TOM Tate will make a late decision before deciding whether Prince of Johanne, his Royal Ascot winner, takes his place in today’s 53rd John Smith’s Cup, which carries a £150,000 prize fund and will attract in excess of 30,000 spectators.
The Tadcaster trainer is concerned that his Royal Hunt Cup winner might be hindered by soft ground and the extra trip – today’s one-and-a-quarter-mile feature is two furlongs longer than the prestigious Ascot handicap.
Perversely, Prince of Johanne remains Tate’s first and only winner of the 2012 campaign, though it has been pointed out to him that he has one more Royal Ascot winner to his name than his famous brother-in-law, Michael Dickinson.
“I think we’ll play it by ear on the day,” says Tate, who also saddles the eight-year-old Kings Gambit, who was beaten a short-head by the Jamie Spencer-inspired Wigmore Hall in the 2010 renewal.
“King’s Gambit is off the same handicap mark when he was beaten by a short-head. It would be nice to think he’s as good as he was. I don’t think I’ve ever trained a stronger character – he’s like an old boxer. My heart will be in my mouth.”
All eyes will be on Hayley Turner as she bids to become the first female jockey to win the race on Stand To Reason, though Sally Hall did train the 1980 winner Fine Sun from her Middleham base.
While Malton-based Richard Fahey’s Area Fifty should be respected, his stable has won the race three times in the past decade, the one to beat is ante-post favourite Mijhaar.
Trained in Newmarket by Roger Varian, Mijhaar was last seen finishing a close third behind Gatewood in the Wolferton Stakes at Royal Ascot, one of five winners at the meeting for William Buick.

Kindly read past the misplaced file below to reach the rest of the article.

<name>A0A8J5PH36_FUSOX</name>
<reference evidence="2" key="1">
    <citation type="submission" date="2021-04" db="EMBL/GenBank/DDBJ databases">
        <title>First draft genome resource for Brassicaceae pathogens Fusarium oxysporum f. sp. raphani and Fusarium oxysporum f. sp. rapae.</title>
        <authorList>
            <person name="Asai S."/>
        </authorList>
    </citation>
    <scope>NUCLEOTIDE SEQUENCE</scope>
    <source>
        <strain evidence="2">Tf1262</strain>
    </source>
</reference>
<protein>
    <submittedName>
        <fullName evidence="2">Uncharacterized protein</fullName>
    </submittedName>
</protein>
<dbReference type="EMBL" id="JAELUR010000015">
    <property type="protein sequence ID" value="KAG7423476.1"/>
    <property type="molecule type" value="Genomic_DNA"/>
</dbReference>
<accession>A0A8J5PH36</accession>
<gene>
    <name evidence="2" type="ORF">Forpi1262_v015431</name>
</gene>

Prior to that effort, he had filled the same position over a mile – a trip that was on the short side for him – in the Betfred Hambleton Stakes at York on Dante day in May.
Sheikh Ahmed’s four-year-old has yet to finish out of the first four in any of his six career starts and Varian – one of the rising stars of the training ranks – is hopeful of another solid performance.
“Mijhaar ran a great race at Ascot and seems to have come out of that in good shape,” said Varian, who has booked Neil Callan for the riding duties.
“He has run well at the track before, a mile-and-a-quarter is his optimum trip and soft ground holds no fears for him.
“The John Smith’s Cup is one of the most competitive races of the season but if he can reproduce his recent performances then he should be thereabouts.”
York is trialling a new innovation at the John Smith’s Cup meeting in which it will become the UK’s first track to have an HD image of the photo-finish on display for racegoers and connections.
The trial with Racetech combines their expertise and York’s investment in HD technology and it means that a dedicated screen will show the same picture that British Horseracing Authority judges Jonathan Dimsdale or Brian Goodwill will have assessed in the box.
The same HD image will then be sent around the course and be shown on its many HD television screens.